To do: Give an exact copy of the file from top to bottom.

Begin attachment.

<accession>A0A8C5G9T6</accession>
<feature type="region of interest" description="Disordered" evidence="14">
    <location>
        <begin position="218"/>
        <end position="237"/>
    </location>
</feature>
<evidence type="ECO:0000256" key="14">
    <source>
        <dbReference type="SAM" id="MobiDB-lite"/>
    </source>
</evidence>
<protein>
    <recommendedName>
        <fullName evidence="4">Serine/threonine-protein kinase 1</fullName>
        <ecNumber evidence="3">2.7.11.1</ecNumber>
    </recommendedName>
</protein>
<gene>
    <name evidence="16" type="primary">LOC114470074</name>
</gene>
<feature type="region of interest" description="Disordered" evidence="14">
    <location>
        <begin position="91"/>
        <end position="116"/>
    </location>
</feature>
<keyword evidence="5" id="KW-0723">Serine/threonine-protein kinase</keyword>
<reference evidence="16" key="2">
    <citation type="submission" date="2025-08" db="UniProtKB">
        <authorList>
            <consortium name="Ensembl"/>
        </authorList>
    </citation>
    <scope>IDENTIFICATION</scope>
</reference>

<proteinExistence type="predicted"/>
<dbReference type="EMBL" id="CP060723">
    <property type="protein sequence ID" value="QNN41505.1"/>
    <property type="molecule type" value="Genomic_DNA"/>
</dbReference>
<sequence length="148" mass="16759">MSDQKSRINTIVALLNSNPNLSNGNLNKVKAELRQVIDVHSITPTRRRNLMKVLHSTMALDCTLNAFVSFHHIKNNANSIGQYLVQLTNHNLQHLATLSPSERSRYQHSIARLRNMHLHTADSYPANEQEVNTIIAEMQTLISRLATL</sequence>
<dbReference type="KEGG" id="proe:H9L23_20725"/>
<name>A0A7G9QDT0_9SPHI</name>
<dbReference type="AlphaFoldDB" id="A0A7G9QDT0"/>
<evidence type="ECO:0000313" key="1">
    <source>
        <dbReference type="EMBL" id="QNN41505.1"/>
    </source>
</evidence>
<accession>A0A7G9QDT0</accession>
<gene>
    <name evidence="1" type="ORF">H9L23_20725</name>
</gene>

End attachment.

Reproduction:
<accession>A0A8C5G9T6</accession>
<feature type="region of interest" description="Disordered" evidence="14">
    <location>
        <begin position="218"/>
        <end position="237"/>
    </location>
</feature>
<evidence type="ECO:0000256" key="14">
    <source>
        <dbReference type="SAM" id="MobiDB-lite"/>
    </source>
</evidence>
<protein>
    <recommendedName>
        <fullName evidence="4">Serine/threonine-protein kinase 1</fullName>
        <ecNumber evidence="3">2.7.11.1</ecNumber>
    </recommendedName>
</protein>
<gene>
    <name evidence="16" type="primary">LOC114470074</name>
</gene>
<feature type="region of interest" description="Disordered" evidence="14">
    <location>
        <begin position="91"/>
        <end position="116"/>
    </location>
</feature>
<keyword evidence="5" id="KW-0723">Serine/threonine-protein kinase</keyword>
<reference evidence="16" key="2">
    <citation type="submission" date="2025-08" db="UniProtKB">
        <authorList>
            <consortium name="Ensembl"/>
        </authorList>
    </citation>
    <scope>IDENTIFICATION</scope>
</reference>

<proteinExistence type="predicted"/>
<dbReference type="EMBL" id="CP060723">
    <property type="protein sequence ID" value="QNN41505.1"/>
    <property type="molecule type" value="Genomic_DNA"/>
</dbReference>
<sequence length="148" mass="16759">MSDQKSRINTIVALLNSNPNLSNGNLNKVKAELRQVIDVHSITPTRRRNLMKVLHSTMALDCTLNAFVSFHHIKNNANSIGQYLVQLTNHNLQHLATLSPSERSRYQHSIARLRNMHLHTADSYPANEQEVNTIIAEMQTLISRLATL</sequence>
<dbReference type="KEGG" id="proe:H9L23_20725"/>
<name>A0A7G9QDT0_9SPHI</name>
<dbReference type="AlphaFoldDB" id="A0A7G9QDT0"/>
<evidence type="ECO:0000313" key="1">
    <source>
        <dbReference type="EMBL" id="QNN41505.1"/>
    </source>
</evidence>
<accession>A0A7G9QDT0</accession>
<gene>
    <name evidence="1" type="ORF">H9L23_20725</name>
</gene>